Start Date

8-5-2013 11:00 AM

Subjects

signs and signals -- Design and construction -- Surveys

Description

This poster presents the results of a survey of North American jurisdictions with known installations of bicycle-specific traffic signals and a review of available engineering guidance. Surveys were sent to agencies in 21 jurisdictions (19 in the United States and two in Canada) that requested detailed engineering aspects of the signal design such as placement, mounting height, lens diameter, backplate color, type of actuation, interval times, use of louvers, and performance. We reviewed guidance documents produced by the National Association of City Transportation Officials (NACTO); American Association of State Highway and Transportation Officials (AASHTO); Transportation Association of Canada (TAC); the CROW design manual for bicycle traffic; and the Canadian, U.S. and Californian manuals on uniform traffic control devices. Responses were received for 63 intersections and 149 separate signal heads. The survey results highlight the current treatments and variations of similar designs. A subsequent review of the documents generally revealed consistent guidance with regard to the design of bicycle-specific traffic signals. The guidance on bicycle signals has grown substantially in recent years, and it is likely that there will be less variety in future designs.

Persistent Identifier

http://archives.pdx.edu/ds/psu/9431

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May 8th, 11:00 AM

Bicycle-Specific Traffic Signals: Results from State-of-the-Practice Review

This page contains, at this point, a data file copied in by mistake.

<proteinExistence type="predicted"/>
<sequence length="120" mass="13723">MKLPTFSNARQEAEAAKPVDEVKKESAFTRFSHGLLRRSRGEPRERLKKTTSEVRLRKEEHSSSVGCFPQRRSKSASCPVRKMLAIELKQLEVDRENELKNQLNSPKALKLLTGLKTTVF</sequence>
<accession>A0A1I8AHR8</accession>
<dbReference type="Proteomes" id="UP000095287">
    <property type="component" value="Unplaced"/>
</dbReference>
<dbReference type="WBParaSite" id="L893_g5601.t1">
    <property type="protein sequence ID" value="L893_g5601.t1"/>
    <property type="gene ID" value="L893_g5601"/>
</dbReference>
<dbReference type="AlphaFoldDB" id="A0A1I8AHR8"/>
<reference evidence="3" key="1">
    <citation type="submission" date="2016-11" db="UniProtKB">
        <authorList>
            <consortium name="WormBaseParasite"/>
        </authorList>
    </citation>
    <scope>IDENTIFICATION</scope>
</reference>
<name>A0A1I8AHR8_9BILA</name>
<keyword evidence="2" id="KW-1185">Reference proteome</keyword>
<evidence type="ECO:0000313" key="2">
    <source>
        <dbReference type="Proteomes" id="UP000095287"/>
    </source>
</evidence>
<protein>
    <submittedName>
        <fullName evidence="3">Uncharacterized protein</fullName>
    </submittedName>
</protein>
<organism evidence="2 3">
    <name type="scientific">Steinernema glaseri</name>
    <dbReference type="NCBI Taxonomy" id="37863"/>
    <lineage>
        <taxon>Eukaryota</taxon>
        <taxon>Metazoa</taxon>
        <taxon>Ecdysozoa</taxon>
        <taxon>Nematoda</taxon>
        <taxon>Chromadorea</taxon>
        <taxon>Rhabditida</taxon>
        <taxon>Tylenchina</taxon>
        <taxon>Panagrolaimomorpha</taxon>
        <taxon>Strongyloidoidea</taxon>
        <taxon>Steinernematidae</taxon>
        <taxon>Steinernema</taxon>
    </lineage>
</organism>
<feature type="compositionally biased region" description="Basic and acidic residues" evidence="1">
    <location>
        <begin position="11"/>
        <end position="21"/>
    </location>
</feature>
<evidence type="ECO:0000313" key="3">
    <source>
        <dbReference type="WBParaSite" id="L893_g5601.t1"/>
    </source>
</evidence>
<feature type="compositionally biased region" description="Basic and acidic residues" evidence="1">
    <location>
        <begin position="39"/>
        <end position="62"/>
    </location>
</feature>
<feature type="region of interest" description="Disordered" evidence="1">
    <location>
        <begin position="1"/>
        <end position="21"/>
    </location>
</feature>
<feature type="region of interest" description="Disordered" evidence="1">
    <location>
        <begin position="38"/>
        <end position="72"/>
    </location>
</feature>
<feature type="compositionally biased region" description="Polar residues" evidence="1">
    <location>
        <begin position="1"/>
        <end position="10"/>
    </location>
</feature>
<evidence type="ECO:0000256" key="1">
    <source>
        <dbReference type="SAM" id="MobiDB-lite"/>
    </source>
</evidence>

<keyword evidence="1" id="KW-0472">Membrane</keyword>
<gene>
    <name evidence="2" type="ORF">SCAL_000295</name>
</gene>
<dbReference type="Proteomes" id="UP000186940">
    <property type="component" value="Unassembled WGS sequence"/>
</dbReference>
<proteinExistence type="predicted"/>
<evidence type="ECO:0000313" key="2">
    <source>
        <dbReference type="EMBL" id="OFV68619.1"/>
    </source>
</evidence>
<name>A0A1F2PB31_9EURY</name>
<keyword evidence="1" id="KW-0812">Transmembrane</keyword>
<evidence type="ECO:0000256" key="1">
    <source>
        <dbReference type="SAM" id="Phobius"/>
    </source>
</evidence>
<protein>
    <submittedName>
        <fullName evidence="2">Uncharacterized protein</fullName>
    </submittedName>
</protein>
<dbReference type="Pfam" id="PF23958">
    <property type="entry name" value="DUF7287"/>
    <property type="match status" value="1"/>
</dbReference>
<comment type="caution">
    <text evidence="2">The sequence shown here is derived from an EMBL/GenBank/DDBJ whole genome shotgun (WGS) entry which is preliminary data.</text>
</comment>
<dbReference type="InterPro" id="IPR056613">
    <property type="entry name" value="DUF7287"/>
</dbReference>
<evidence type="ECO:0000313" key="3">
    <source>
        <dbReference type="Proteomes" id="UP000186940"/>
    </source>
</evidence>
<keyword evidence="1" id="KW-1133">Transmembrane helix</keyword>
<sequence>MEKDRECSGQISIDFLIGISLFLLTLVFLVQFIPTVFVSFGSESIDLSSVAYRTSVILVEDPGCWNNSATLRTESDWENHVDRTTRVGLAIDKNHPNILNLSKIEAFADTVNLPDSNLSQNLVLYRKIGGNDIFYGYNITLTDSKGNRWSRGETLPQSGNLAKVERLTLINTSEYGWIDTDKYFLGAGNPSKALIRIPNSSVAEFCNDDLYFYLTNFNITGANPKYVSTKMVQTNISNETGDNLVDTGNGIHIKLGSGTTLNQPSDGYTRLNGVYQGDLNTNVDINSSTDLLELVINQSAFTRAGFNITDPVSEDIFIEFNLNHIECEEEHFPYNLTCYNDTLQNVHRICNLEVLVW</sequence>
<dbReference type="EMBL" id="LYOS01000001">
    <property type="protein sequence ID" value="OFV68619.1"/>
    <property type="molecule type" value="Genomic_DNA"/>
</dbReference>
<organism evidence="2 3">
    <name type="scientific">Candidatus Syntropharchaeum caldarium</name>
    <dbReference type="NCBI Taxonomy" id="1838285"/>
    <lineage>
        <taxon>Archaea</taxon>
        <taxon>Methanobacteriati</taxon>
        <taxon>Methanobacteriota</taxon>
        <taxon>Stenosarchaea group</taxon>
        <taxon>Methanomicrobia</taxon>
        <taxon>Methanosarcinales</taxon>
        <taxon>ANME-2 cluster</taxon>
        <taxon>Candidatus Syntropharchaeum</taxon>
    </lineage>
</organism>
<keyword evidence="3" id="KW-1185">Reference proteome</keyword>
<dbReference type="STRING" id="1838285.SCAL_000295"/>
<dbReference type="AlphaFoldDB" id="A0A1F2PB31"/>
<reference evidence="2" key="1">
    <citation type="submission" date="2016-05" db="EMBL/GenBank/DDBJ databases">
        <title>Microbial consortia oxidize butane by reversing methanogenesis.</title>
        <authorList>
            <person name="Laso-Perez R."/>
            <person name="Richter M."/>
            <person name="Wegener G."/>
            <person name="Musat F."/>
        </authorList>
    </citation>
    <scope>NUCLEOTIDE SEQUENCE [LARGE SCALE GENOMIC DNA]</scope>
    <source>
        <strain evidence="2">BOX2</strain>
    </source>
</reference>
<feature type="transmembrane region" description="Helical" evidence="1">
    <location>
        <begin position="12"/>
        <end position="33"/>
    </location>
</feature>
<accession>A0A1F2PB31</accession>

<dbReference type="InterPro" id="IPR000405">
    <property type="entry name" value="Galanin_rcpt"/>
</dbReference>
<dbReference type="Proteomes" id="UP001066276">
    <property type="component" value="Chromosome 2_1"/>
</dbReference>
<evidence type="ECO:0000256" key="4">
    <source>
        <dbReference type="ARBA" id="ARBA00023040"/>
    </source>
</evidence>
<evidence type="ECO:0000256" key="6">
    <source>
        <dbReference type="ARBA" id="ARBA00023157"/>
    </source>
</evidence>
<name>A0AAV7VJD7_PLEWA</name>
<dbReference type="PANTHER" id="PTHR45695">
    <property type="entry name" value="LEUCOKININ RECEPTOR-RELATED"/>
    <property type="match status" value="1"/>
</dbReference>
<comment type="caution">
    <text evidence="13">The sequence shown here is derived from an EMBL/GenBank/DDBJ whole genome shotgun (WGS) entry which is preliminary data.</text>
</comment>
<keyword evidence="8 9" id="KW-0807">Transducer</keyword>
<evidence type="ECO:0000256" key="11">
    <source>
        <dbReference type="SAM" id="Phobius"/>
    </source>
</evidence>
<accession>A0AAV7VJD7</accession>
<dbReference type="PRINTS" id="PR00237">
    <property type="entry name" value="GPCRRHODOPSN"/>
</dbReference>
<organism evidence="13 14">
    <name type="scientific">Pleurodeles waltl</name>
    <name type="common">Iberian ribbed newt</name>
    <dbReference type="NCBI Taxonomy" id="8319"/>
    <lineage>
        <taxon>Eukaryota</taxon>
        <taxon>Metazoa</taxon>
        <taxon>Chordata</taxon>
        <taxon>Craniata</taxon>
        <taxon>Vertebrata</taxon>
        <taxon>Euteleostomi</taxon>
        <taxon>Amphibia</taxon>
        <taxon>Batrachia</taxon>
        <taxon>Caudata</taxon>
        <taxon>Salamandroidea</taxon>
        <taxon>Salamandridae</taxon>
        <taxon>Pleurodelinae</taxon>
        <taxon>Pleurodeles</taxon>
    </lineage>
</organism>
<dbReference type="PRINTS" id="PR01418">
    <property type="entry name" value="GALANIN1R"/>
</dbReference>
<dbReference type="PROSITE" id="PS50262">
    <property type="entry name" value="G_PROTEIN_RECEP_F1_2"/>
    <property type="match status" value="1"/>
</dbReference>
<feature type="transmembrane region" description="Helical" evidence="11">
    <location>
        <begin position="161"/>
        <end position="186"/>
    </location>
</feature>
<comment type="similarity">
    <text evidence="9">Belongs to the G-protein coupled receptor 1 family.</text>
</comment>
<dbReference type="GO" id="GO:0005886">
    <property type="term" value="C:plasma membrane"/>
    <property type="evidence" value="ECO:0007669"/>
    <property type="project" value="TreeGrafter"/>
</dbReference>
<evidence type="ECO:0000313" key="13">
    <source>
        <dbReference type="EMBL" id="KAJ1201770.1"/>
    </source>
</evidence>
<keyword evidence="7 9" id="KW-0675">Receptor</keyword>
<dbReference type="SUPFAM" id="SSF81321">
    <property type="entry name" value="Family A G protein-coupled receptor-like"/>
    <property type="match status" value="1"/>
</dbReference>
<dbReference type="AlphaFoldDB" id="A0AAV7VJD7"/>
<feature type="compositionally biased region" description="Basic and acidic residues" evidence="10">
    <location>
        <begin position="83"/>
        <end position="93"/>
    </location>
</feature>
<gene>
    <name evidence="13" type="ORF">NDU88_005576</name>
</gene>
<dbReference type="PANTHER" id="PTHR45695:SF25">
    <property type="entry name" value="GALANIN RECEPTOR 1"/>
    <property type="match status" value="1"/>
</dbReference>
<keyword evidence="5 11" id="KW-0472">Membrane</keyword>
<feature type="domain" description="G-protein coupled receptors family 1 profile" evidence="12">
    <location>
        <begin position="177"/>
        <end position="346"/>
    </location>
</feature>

This poster presents the results of a survey of North American jurisdictions with known installations of bicycle-specific traffic signals and a review of available engineering guidance. Surveys were sent to agencies in 21 jurisdictions (19 in the United States and two in Canada) that requested detailed engineering aspects of the signal design such as placement, mounting height, lens diameter, backplate color, type of actuation, interval times, use of louvers, and performance. We reviewed guidance documents produced by the National Association of City Transportation Officials (NACTO); American Association of State Highway and Transportation Officials (AASHTO); Transportation Association of Canada (TAC); the CROW design manual for bicycle traffic; and the Canadian, U.S. and Californian manuals on uniform traffic control devices. Responses were received for 63 intersections and 149 separate signal heads. The survey results highlight the current treatments and variations of similar designs. A subsequent review of the documents generally revealed consistent guidance with regard to the design of bicycle-specific traffic signals. The guidance on bicycle signals has grown substantially in recent years, and it is likely that there will be less variety in future designs.